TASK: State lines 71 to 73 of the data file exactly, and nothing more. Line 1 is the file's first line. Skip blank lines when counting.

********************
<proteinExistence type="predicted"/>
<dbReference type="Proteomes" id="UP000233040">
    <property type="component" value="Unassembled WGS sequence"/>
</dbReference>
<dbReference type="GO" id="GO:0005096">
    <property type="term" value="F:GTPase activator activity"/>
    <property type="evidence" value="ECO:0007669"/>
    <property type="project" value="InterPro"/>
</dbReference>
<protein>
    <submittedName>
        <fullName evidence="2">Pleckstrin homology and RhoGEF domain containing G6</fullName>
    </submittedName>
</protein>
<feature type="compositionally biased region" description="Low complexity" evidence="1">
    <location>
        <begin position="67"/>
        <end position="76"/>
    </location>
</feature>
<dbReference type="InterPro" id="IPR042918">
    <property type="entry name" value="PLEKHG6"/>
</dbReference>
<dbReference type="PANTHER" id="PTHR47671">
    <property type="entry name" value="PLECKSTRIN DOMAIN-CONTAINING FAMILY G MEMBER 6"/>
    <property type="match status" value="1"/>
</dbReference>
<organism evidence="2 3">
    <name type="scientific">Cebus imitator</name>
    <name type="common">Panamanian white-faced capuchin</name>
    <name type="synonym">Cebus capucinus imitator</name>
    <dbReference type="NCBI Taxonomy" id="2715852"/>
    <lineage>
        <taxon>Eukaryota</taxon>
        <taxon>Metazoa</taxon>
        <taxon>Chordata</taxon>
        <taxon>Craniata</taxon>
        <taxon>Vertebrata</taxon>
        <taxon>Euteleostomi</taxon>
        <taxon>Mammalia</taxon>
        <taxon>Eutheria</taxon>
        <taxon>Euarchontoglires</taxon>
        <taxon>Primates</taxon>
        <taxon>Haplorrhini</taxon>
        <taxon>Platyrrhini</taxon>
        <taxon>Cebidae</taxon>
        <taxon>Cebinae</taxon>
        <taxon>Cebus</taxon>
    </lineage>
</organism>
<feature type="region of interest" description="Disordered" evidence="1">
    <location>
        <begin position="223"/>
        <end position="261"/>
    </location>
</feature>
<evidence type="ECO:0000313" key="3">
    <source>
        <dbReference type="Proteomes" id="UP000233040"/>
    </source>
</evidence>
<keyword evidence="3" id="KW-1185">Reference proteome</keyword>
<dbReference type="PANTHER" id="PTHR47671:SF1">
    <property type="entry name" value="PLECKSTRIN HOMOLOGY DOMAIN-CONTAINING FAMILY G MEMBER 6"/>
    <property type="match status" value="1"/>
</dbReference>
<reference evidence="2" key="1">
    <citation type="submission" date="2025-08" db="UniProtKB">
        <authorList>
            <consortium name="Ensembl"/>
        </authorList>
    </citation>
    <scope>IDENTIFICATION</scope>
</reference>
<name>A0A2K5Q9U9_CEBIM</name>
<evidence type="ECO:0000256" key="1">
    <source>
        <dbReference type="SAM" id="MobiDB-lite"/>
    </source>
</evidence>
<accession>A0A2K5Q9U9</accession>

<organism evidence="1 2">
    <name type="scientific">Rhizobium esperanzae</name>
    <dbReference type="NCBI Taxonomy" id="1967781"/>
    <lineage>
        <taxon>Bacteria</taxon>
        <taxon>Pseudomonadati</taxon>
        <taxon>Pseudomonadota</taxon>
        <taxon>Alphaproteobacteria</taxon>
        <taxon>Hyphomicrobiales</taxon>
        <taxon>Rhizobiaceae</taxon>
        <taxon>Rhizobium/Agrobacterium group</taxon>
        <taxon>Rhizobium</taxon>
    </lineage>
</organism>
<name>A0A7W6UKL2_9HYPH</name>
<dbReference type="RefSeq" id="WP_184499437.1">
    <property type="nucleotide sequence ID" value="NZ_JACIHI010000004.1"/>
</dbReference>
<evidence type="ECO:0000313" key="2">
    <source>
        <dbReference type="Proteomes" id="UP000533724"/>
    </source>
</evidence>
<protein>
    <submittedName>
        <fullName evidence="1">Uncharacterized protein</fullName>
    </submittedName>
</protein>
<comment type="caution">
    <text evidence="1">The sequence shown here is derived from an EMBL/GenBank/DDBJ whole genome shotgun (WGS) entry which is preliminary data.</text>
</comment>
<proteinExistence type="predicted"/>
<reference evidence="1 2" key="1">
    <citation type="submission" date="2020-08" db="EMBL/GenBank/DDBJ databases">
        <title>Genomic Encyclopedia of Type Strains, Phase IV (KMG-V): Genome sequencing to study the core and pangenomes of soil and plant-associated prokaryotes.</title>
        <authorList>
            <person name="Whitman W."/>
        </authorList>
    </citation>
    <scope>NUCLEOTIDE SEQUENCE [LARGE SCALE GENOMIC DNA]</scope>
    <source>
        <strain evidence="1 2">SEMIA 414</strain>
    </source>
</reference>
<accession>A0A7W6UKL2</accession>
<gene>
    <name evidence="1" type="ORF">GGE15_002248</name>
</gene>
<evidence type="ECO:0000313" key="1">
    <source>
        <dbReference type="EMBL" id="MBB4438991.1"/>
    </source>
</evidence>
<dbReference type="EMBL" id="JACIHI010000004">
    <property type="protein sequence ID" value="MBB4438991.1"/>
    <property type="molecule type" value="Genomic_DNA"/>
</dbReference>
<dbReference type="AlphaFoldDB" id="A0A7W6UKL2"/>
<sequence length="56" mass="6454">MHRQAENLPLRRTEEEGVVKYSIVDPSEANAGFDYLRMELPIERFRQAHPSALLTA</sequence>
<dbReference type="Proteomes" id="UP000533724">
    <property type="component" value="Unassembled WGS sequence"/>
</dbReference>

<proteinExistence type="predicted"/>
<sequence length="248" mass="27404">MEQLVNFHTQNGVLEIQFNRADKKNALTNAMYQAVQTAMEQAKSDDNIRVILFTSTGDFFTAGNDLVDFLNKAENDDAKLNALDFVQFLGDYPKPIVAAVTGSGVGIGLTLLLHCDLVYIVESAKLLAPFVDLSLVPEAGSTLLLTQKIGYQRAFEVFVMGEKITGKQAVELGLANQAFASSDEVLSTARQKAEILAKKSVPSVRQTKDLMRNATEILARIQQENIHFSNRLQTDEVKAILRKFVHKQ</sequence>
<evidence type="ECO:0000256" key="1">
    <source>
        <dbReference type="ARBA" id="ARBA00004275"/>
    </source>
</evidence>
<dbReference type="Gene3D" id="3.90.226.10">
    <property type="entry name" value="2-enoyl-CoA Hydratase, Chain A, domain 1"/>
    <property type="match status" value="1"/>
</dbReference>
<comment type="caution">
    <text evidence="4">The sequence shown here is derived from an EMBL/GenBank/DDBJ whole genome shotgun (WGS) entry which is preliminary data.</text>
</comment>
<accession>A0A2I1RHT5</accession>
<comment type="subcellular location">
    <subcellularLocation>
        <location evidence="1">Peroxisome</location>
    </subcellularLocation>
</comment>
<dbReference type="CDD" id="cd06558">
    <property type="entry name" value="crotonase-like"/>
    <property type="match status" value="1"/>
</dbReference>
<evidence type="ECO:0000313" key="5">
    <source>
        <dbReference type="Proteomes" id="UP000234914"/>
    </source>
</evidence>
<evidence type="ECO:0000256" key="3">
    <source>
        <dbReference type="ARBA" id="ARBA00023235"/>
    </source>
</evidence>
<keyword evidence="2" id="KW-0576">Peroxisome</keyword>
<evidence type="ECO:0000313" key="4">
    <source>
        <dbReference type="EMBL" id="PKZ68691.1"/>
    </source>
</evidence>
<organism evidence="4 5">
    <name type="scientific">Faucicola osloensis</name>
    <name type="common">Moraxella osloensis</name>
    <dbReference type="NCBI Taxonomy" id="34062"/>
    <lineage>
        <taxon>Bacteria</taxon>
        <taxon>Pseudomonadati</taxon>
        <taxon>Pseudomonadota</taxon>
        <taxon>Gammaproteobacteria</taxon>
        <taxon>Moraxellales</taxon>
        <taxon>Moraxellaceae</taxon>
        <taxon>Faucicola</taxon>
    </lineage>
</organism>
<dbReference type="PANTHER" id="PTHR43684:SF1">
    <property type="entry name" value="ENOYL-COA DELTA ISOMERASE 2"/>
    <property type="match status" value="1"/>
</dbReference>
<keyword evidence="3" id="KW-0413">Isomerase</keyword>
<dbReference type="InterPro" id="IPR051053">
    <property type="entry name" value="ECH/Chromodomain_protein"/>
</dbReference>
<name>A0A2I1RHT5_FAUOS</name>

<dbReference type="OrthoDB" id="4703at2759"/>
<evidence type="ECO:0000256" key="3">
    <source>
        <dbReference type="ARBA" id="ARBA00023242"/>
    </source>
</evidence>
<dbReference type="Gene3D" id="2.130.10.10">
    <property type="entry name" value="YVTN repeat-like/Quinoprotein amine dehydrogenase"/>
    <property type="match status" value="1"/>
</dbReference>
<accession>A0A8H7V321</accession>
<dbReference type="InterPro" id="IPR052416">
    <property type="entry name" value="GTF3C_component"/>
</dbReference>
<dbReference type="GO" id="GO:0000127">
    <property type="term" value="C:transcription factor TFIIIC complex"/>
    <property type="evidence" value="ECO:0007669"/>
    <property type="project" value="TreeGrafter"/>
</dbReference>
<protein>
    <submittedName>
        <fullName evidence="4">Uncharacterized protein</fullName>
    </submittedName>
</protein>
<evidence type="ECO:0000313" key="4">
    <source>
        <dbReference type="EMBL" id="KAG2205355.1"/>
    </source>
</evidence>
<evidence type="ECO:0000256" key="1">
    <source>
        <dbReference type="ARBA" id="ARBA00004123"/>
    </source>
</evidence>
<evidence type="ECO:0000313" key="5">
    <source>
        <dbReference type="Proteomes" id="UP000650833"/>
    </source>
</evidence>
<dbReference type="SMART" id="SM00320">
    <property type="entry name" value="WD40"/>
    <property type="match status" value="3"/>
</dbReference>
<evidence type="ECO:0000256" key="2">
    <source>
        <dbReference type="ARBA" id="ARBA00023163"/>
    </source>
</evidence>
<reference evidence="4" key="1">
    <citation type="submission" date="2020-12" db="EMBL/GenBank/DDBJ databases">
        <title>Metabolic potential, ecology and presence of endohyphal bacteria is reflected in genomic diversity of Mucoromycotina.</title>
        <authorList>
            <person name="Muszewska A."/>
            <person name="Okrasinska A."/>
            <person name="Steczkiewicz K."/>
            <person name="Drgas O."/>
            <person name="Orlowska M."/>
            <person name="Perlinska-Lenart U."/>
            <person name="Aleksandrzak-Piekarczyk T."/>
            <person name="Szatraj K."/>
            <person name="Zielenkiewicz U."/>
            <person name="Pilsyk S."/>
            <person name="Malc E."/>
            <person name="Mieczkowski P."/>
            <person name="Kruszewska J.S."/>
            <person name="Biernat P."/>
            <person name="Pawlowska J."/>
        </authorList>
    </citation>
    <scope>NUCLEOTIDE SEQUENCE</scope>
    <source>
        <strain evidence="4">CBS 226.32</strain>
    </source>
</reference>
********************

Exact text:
        </authorList>
    </citation>
    <scope>IDENTIFICATION</scope>